Take Five Friday: Banned Books Week September 25-Oct 2

Banned Books Week is an annual event to highlight the importance of the First Amendment, the problems with censorship and celebrating the freedom to read. Here is my list – Top 5 favorite banned books:

1. The Outsiders by S.E. Hinton. I don’t think enough people know and appreciate the meaning of “Stay Golden, Ponyboy.” My brother even had a friend we nicknamed Ponyboy just so we could say that!

Banned for… depicting kids from broken families, alcohol and drug abuse, violence and profanity.

2. A Wrinkle in Time by Madeleine L’Engle. I first read this in my gifted class. The idea of tesseracts floored me. I got so into all the ideas that this book went through I read every book in the collection. A Wind in the Door, An Acceptable Time, Many Waters (which is much more controversial than Wrinkle, I would think) and a LOT of others.

Banned for…including witchcraft and such.

3. Brave New World by Aldous Huxley (or as he is known in Garden State “Aldous Huxtable”). I think this was on a list of books we had to choose to read throughout a school year. It wasn’t for a report or anything, our teacher just decided if we had “free time” in her class, we had to read something from that list. Which is pretty cool, because I also read “The Cay” and “Summer of My German Soldier” from that list. So back to the topic at hand. It blew my mind to a more open way of thinking. Maybe in the future, “God” with a capital G will be a lesser deity than Ford. Such a foreign concept to my young mind, and yet it made something in there click. It was banned-book deliciousness at its best.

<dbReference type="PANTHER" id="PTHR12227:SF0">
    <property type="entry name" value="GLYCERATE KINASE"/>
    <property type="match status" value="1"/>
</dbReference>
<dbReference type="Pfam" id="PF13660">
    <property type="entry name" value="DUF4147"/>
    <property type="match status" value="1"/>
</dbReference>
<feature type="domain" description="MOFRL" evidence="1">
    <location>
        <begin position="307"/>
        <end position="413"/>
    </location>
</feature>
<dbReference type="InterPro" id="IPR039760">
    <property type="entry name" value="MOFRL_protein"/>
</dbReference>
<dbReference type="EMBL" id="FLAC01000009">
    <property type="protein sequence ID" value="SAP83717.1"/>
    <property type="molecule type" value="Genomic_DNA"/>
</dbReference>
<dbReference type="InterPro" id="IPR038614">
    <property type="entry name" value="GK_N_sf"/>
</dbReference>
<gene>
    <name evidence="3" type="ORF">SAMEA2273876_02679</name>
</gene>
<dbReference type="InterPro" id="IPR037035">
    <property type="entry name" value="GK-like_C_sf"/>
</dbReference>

Banned for… “negative activities” such as drugs and sex

4. Lord of the Flies by William Golding

Banned for… not only its overt tones of child violence and negative activities, but also a thinly-veiled indictment of the Christian Church. If you aren’t sure what I’m talking about, read (or re-read) and tell me that the majority (if not all) the hell and havoc does not stem from the church school boys.

5. To Kill a Mockingbird by Harper Lee. This is the first book I was required to read for class that I didn’t mind being forced into reading.

Banned for… profanity, sex and racial themes

What are your favorite banned books?

2 thoughts on “Take Five Friday: Banned Books Week September 25-Oct 2

  1. I cannot believe some of the books that have made this list. Its just amazing to me. My oldest is reading To Kill a Mockingbird in his English Class. That was announced last night at the school. Thanks so much for sharing.

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